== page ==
While teaching in Windhorst, Saskatchewan, Gladys met her future husband and Chairman of the School Board, Warner Strum. The couple married on November 16, 1929, in Vanguard, Saskatchewan. They had one daughter, Carol Elaine, and a happy marriage just short of sixty years. In the first years of their marriage, however, Warner suffered from tuberculosis and spent most of his time in a sanatorium. In the late 1930s, the Strums decided to move to New Zealand to take advantage of its warm climate and progressive health scheme. Gladys travelled alone to New Zealand and spent three months observing its socialist government. Although Gladys ultimately returned to Canada, she claimed that her visit to New Zealand gave her "new energy and an unquenchable enthusiasm to keep on crusading for a new Saskatchewan".

Strum's 26-year crusade in Saskatchewan politics did not pass without a struggle. Before becoming a Member of Parliament, Mrs. Strum was defeated in the 1938 and 1944 elections in Cannington, the provincial constituency where the Strums lived and farmed. Although Premier William Patterson defeated her both times, the second time was by a mere six votes. Unfortunately, there was no recount. Despite political disappointment for the second time in a row, Gladys' political career was far from completed. After a short time, she became the first woman president of the CCF party and the first woman president of a political party in Canada. With high-energy speeches and smart organization skills, she campaigned and prepared herself and the CCF party for the next federal election.

In 1945, she defeated the Minister of Defence, General A.G.L McNaughton and was elected CCF Member of Parliament for Qu'Appelle, Saskatchewan. The 20th parliament consisted of 244 men and one woman: Gladys Strum. Gladys was the voice for women across the country and subsequently labelled "Mother" by the media. M.J. Coldwell, leader of the CCF party, publicly supported her efforts in Parliament. In the June 21, 1949, edition of the Leader-Post newspaper, he stated: "Mrs. Strum has taken her job seriously and presented Canadian problems as seen from the human viewpoint of mothers everywhere. Hers has been a good and useful influence on Members of Parliament." The only Member of Parliament to enroll in courses, Mrs. Strum used to catch the early bus, attended morning classes in political science, economy and law at Carleton College (now Carleton University) and be back in her office before being on duty for committee meetings. Gladys portrayed an admirable work ethic throughout her career and was especially motivated to make a difference as the sole female parliamentarian.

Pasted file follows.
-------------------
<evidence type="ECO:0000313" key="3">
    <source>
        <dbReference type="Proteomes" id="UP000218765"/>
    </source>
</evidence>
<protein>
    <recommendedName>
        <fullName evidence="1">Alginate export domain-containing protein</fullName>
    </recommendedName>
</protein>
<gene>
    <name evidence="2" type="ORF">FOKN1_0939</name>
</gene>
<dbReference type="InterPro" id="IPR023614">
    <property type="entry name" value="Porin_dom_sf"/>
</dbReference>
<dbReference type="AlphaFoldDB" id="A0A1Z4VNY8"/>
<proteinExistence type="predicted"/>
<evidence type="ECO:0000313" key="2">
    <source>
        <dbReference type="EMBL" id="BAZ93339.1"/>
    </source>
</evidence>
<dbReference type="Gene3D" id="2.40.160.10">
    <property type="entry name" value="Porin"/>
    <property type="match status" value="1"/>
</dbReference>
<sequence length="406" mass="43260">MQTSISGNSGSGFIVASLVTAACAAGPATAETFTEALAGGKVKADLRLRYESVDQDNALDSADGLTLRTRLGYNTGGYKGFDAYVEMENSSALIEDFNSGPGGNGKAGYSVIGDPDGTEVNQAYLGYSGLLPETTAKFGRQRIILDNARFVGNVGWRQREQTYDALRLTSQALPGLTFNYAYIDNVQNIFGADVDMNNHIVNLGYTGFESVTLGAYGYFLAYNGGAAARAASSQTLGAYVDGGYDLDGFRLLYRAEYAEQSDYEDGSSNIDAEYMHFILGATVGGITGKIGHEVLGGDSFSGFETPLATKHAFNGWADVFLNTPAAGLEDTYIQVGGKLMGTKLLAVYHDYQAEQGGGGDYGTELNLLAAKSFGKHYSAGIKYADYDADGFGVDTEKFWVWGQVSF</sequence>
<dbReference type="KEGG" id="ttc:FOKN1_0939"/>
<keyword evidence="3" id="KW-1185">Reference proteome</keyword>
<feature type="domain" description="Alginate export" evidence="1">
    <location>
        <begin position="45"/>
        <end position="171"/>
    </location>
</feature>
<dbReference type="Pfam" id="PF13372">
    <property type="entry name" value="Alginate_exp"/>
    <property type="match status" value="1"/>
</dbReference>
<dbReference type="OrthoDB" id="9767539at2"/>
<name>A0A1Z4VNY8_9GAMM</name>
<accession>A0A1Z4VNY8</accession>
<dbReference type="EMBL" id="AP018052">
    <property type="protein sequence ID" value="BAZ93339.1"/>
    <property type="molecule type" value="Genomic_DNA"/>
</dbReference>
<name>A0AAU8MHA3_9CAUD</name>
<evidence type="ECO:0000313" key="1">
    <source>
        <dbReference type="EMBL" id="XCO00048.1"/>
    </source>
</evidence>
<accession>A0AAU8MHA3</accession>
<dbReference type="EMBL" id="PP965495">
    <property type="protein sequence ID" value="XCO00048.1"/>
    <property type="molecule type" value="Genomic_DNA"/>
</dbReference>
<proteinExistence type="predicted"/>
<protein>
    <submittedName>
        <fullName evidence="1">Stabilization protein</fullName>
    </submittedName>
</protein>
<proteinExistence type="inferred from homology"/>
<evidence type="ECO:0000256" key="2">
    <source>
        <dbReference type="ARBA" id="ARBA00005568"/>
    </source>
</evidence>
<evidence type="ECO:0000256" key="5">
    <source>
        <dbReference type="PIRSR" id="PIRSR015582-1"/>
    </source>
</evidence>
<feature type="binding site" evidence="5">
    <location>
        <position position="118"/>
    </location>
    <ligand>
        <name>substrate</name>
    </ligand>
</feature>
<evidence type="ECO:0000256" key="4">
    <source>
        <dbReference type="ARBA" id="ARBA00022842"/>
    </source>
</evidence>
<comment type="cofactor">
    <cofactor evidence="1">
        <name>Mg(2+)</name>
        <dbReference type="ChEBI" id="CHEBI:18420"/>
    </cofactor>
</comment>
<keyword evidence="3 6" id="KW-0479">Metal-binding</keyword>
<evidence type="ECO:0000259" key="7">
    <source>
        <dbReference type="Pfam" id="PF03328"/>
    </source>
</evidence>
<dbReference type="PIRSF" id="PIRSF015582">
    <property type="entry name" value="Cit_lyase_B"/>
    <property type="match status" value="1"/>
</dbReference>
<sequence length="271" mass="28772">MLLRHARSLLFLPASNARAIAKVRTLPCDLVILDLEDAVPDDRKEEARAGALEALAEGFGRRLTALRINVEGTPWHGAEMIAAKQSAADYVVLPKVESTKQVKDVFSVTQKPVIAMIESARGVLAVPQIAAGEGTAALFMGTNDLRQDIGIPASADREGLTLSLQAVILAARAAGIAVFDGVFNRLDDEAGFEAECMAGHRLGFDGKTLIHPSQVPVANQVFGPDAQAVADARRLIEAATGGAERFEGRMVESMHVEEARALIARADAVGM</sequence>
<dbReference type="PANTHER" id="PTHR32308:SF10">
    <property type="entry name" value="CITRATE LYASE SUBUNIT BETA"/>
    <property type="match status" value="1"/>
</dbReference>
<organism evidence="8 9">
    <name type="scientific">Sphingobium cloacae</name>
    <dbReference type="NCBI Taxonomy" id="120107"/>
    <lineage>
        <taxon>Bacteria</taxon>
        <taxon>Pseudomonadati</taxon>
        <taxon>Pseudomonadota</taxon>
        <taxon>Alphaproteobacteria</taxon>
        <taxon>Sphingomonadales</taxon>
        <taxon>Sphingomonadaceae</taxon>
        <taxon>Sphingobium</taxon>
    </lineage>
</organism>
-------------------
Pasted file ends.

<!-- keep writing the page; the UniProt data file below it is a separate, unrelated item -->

After four years in Parliament, Gladys was defeated in the 1949 election and returned to her teaching career in rural Saskatchewan. In 1952, again seeking a temperate climate to support Warner's health, the Strums relocated to British Columbia and Gladys returned to school in Victoria, where she obtained a British Columbia teaching certificate. In 1953, she accepted a federal nomination in the electoral district of Vancouver-Burrard. Although Gladys already had several years of experience in Saskatchewan politics, she was just starting out in Vancouver and was easily defeated by the dominant opposition.